Lunch from December 11th to December 15th 2017.
Our own house publication, providing an interesting look into what's what on our island and beyond...
A special column giving a high-five to worthwhile articles and opinions all through the year...
Tarantula in the tent
Monday, 10.12.2012, 20:20
oh what a night...
Macuso Vikovsky Trio (CH)
It's just a short hop from the highbrow book store and art space Corner College on the Langstrasse to our somewhat less civilized but more bareknuckle environment and its vibrations. (Clearly, the kids from the Macuso Vikovsky Trio are moving up in the world...).

Friend Hanspeter «Duesi» Kuenzler opinionated the following about MVT and their newest album, «Visite Ma Tente» (VMT): «No, they're not an Eastern European import and their album, which a Lucerner pointed out to me, is palatably sung post-rock performed with ukulele, mandolin and other curious instruments and it all reminds one a tad of Will Oldham and Pascal Comelade.»
Inside their sonic tent you'll find Macuso Vikovsky - voice, ukulele, clarinet, guitar, balalaika; Nicola Romano - cello and Stefan Haas on voice, guitar, and banjo.
And since we already gave voice to friend «Duesi», here's more from that corner like his observations when penning a column during which he also listened to MVT: «It's no secret that live music has once again become very popular - on the one hand perhaps due to a legacy from the time of shuffle bands like the Libertines and on the other, it's a symptom that clubs with their DJ's, loud pounding music and blinding lights lost drastically in their appeal. Especially up-start bands recognize that the loss of income due to the shrinking sales for CD's and downloads can be compensated — with live gigs, for instance.»
Like MVT does, and very live at that when they'll be living it up and putting their musical tent inside ours on the larger-than-life Sihl.
The Tarantula Waltz (SWE)
You probably never connect the land of Sweden much to any kind of contradiction or even controversy; you know about their great crime writers and their great film director (true), cheap furniture and very fine vodka (we like both), beautiful blondes (yes, most of us accept), green powerplants (hooray) but then curiously, there's the Nobel prize established by the guy who invented dy-na-mite, no less. And it was  awarded somewhat preemptively to quite controversial recipient, actually much to his own surprise.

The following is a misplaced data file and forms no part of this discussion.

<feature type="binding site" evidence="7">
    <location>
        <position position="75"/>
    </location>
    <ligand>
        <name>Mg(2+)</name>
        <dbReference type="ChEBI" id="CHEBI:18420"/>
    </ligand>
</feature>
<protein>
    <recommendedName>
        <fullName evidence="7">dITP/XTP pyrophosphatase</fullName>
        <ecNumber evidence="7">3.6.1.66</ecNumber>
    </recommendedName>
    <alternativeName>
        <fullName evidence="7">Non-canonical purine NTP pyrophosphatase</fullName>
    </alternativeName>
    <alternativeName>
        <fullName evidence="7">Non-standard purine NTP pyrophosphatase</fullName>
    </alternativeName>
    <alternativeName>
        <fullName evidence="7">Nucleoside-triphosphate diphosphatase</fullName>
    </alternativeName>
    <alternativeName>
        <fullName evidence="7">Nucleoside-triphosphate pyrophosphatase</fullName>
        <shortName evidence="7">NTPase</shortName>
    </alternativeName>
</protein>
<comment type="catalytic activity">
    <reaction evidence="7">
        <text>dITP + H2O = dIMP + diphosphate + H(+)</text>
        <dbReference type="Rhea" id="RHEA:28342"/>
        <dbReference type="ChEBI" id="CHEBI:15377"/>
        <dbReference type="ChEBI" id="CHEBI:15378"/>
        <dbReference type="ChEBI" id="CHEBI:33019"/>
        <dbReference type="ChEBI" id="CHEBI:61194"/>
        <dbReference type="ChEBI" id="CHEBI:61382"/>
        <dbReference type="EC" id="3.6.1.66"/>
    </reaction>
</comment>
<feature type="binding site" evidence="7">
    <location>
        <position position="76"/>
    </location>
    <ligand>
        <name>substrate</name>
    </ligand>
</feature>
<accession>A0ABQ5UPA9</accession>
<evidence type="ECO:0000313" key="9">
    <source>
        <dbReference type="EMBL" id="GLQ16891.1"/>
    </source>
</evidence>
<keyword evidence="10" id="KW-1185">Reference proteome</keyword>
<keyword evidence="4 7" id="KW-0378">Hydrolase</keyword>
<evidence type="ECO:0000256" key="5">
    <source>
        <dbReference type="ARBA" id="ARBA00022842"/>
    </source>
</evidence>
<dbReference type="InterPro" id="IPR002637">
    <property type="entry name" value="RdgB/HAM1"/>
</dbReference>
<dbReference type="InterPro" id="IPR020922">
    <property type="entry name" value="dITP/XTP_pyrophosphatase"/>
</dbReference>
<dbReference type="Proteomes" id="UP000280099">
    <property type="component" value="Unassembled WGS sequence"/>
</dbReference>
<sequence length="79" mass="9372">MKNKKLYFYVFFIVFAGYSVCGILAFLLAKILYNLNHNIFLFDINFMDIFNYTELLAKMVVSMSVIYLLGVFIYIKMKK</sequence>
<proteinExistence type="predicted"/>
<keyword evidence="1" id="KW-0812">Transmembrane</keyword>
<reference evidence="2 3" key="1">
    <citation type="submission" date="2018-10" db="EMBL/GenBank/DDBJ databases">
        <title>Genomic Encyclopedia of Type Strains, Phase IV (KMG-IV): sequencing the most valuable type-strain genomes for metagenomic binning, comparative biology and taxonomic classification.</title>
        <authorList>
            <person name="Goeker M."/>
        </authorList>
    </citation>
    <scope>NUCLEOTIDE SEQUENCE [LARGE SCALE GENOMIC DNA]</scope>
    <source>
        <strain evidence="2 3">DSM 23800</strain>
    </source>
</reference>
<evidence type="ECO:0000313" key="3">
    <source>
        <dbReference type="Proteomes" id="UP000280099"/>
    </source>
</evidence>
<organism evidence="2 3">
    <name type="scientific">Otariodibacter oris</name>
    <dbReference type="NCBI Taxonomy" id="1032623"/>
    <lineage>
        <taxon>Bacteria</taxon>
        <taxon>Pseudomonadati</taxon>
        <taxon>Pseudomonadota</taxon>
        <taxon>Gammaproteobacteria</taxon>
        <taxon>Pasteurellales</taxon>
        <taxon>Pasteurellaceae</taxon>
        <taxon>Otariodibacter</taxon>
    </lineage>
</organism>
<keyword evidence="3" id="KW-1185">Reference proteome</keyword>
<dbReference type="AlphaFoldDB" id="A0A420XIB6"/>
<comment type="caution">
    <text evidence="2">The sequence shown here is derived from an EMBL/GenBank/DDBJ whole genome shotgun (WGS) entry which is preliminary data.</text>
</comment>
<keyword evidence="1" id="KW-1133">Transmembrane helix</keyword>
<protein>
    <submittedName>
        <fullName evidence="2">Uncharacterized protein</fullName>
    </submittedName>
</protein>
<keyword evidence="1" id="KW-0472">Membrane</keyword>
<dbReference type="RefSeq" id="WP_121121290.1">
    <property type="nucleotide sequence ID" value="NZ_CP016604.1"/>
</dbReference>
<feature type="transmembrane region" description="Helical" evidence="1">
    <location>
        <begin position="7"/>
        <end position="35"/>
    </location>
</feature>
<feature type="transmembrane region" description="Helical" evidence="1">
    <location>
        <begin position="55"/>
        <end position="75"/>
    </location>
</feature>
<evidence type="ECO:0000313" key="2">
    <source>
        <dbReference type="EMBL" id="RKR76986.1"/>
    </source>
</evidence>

Curiously also the music of The Tarantula Waltz; it's not Swedish (listen and you'll agree), it's Swedish Americana. Protagonists of that burgeoning style you might heard about are Christian Kjellvander, Tallest Man On Earth, I'm Kingfisher and Kristoffer Astrom. But our latest visitor from that extremely fertile Swedish music scene carries a sting all of his own (you'll feel it) and the name is Markus Smockan Svensson.
He dances in a variety of styles, he's a devout improviser, sometimes shows up with band, sometimes without. His sophomore album, which he may or may not introduce to you is cryptically titled «Did Not Leave To Find But To Forget, To Leave Behind» (2010). It was produced by Roger Olson and was mixed by Stuart Sikes (White Stripes, Cat Power, Modest Mouse). He's a storyteller and his tales are scripted by life, deceptively simple, like all things Swedish.
And in Swedish also, Anders Dahlbom of Expressen och Sonic: «Vet att han inte gillar termen, men nu raknar vi  Svensson's Tarantula Waltz som ett av landets stora singer/songwriter aemnen. This in fact could sound all foreign to you but if you happen to waltz over to us for this nordic new music night, ask a surely present Swedish guy or girl to explain it to you. You'll see — Swedes are pure dy-na-mite.
top...
el Lokal